Posted by: Laura Harbert Allen | January 14, 2009

Finding the Way

Last week in Houston, Texas, during an early morning walk, Bishop Keaton and I decided that we would return to our hotel by walking through the mall. You need to know that the Galleria Westin Hotel is connected to the Galleria Mall.

We had no trouble getting into the mall. This is a large mall, however, and we did not know the way through the maze of hallways back to the hotel. We tried to find our way without any initial success.

What should we do? We could have continued to search for the right way. We could have gone back outside of the mall to the street and retraced our steps. As we wandered around, we encountered a woman making her way presumably to her place of employment.

I confess that we were hesitant about asking this woman for directions. Did she know the way? Would she be afraid to stop and converse with two men who were strangers to her? After all, it was 7:00 in the morning, and there were no other people in sight. Nevertheless, we asked this woman if she knew how we could get to the Galleria Westin Hotel.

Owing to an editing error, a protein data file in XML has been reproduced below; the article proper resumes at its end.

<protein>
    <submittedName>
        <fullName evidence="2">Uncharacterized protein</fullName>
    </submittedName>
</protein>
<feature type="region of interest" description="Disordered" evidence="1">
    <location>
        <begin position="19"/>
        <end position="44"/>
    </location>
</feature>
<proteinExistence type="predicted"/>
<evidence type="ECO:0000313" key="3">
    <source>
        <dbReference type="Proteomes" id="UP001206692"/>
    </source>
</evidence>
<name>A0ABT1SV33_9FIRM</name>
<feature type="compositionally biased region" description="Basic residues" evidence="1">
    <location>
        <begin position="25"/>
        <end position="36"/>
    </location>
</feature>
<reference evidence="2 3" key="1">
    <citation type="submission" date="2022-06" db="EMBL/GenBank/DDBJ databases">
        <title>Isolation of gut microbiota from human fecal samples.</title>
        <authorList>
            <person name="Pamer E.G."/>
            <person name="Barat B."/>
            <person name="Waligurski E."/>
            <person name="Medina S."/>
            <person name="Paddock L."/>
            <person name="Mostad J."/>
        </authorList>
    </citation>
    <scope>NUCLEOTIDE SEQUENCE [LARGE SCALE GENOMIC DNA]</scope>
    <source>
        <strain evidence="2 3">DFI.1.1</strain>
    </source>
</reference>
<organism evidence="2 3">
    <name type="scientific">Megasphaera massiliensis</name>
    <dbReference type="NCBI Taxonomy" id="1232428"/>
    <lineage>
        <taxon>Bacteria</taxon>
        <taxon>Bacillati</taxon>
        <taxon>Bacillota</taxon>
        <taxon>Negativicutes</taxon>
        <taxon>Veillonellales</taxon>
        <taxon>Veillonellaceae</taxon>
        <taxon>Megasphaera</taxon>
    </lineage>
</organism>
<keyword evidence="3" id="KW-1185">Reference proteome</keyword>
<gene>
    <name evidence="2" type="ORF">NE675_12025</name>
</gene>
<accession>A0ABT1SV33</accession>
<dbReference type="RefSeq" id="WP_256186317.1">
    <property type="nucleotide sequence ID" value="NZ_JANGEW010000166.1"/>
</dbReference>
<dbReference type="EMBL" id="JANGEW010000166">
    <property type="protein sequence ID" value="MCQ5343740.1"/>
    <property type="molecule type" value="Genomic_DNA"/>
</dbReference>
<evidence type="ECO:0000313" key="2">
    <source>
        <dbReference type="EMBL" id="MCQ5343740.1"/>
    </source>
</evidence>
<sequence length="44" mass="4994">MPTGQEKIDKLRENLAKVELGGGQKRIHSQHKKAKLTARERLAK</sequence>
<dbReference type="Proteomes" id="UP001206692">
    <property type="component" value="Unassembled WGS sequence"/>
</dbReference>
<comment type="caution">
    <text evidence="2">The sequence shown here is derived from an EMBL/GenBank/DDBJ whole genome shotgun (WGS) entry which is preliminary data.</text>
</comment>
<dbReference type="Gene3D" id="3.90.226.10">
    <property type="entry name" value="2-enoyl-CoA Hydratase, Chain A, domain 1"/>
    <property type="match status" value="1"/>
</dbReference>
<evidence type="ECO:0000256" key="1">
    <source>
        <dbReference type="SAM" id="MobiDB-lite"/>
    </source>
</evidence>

Well, the woman stopped, and she listened to our question: Do you know how we can get to the Galleria Westin Hotel by walking through the mall? She said, “Follow me.” She spoke with authority and without hesitation. She spoke without fear or reservation. The woman boldly walked with us to show us the way.

I am compelled to ponder my response when I am confronted by an inquiring stranger. Perhaps this person needs directions to get to a desired location. Maybe this person wants to meet Jesus. Am I prepared to say to a stranger, follow me? Are you prepared to say to a stranger, follow me? Are we prepared to lead those persons who desire to find their way?

This woman said to us, follow me. Now, imagine that!



  1. i love getting to know strangers; i like to meet new people; but then, where do we draw the line? how close is too close? follow me, but, stay your distance.?

    i wonder what fears others have in ‘entertaining angels’ or some not so angelic people who need God

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